If you are considering having a hip replacement or have just had one, know that surgery is just the first step. Your surgeon may have done a fine job, but this doesn’t guarantee that you’ll be able to use your hip as you did before. Physical therapy is important for complete recovery, strength, and a full range of motion once your hip joint begins to heal. Our physical therapists are excited to help you achieve this in the shortest time possible. Contact us today and request an appointment with one of our physical therapists.
Hip replacement surgery is a procedure performed to replace damaged parts of the hip or the total hip joint with artificial parts made from metal or plastic. It is usually performed to relieve chronic hip pain caused by arthritis. Although, other conditions such as injury to the hip may require a replacement. Hip replacement surgery is the last resort when other treatment plans for hip pain have been ineffective.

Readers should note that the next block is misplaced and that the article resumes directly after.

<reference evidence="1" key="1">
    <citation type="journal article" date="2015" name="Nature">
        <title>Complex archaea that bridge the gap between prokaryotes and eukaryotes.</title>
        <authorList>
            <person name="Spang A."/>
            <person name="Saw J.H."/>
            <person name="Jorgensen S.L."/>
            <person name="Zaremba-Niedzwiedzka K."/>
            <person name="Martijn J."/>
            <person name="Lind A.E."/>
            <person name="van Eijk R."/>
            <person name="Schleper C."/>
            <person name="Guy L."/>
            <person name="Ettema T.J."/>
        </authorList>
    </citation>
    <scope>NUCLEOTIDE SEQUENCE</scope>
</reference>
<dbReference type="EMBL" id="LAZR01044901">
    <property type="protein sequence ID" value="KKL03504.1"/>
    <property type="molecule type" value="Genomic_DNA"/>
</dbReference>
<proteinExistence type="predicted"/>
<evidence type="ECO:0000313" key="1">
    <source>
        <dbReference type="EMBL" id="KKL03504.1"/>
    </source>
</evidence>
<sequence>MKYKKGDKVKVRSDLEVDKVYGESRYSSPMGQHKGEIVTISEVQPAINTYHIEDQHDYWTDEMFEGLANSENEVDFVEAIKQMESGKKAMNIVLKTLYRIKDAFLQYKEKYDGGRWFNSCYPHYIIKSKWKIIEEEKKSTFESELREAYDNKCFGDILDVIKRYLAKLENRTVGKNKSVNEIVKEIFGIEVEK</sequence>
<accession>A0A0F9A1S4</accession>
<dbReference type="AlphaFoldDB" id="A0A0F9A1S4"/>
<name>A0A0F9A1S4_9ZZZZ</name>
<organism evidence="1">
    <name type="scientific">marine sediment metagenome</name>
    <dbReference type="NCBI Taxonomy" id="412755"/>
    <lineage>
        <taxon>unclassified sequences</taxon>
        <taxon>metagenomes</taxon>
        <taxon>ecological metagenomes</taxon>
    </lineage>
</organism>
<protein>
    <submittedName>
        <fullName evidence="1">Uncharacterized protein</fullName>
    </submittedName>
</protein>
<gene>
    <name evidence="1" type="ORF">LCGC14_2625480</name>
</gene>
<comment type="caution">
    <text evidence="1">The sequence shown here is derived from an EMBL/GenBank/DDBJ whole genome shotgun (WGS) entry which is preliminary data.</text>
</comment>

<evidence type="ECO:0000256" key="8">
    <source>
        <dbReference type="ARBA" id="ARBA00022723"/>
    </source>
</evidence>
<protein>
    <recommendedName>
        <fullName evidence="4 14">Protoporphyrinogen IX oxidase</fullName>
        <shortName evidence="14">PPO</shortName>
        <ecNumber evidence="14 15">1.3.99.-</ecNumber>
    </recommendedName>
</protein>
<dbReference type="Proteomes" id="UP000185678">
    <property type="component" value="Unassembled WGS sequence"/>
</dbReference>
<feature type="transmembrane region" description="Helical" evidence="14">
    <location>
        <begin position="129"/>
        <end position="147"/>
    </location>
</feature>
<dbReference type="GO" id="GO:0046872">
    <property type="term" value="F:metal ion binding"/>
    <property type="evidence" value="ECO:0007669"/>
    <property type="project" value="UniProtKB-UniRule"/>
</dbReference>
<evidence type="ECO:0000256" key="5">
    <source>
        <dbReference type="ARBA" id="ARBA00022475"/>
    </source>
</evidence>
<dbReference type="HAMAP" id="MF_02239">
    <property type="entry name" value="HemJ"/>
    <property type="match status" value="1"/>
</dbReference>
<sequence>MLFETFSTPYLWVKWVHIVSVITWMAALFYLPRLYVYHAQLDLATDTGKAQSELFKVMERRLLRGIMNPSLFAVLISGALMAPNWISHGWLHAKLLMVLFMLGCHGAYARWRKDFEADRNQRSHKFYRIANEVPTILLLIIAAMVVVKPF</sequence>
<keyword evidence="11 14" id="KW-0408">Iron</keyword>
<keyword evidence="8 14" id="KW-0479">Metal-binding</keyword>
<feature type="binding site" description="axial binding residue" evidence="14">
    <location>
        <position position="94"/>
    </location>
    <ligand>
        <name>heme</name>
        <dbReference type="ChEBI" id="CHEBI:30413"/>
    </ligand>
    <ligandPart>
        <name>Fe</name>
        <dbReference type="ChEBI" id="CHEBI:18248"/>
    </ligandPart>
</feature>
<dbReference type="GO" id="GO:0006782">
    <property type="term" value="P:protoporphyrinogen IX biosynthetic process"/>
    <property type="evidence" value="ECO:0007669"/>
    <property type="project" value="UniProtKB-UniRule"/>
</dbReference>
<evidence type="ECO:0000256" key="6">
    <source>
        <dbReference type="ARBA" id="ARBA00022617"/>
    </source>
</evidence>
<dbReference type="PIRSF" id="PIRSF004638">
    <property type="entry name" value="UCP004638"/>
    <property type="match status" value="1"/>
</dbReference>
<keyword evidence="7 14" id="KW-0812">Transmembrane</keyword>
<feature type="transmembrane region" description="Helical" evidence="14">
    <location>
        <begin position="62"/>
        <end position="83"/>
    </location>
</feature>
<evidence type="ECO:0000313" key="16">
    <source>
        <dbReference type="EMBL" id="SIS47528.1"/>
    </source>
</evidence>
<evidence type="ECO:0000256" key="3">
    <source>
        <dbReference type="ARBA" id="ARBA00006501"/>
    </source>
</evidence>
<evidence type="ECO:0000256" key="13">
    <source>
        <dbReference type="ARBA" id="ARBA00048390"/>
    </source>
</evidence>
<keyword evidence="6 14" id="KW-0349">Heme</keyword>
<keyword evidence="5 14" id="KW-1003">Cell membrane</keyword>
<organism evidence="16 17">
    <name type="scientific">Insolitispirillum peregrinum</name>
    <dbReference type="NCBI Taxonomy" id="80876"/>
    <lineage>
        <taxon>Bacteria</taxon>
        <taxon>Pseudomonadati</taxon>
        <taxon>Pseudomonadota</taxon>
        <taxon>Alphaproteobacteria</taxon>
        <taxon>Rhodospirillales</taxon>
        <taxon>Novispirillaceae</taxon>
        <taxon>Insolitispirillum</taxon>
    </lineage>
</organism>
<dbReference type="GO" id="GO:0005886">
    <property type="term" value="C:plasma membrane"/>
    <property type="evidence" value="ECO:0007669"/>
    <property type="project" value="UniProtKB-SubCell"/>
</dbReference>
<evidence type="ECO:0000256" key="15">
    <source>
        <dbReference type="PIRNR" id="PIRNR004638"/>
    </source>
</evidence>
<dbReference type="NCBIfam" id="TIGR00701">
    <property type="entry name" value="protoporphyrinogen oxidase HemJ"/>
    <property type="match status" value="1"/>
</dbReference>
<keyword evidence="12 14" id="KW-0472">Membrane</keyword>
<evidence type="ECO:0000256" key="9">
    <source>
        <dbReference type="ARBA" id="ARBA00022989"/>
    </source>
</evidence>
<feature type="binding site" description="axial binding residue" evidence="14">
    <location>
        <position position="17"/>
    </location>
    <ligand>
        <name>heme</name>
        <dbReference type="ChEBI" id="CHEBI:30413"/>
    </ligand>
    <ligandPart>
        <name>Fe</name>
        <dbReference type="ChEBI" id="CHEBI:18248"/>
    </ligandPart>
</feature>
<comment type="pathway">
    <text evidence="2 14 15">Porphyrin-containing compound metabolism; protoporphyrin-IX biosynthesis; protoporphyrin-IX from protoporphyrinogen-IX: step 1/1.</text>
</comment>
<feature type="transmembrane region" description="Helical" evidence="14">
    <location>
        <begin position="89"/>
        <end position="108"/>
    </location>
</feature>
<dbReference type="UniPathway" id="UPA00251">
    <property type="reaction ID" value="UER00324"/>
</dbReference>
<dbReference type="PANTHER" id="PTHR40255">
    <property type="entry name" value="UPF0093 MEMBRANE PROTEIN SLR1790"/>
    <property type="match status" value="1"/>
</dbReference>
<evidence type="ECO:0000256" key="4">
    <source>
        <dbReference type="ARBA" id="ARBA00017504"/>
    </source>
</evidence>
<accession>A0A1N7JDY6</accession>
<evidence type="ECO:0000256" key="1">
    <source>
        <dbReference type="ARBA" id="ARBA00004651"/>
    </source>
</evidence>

The hip joint is a ball and socket joint. The femur (thigh bone) has a ball at its’s upper end which is called the femoral bone. The socket is part of the pelvis bone, and it’s called the acetabulum. As the ball moves in the socket, this allows you to rotate your legs and move them sideways, forward, or backward. The surfaces of the socket and the ball are covered with a tissue called the articular cartilage. This tissue prevents the bones from rubbing against each other. Another thin tissue called the synovial membrane produces fluid that lubricates the cartilage and reduces friction.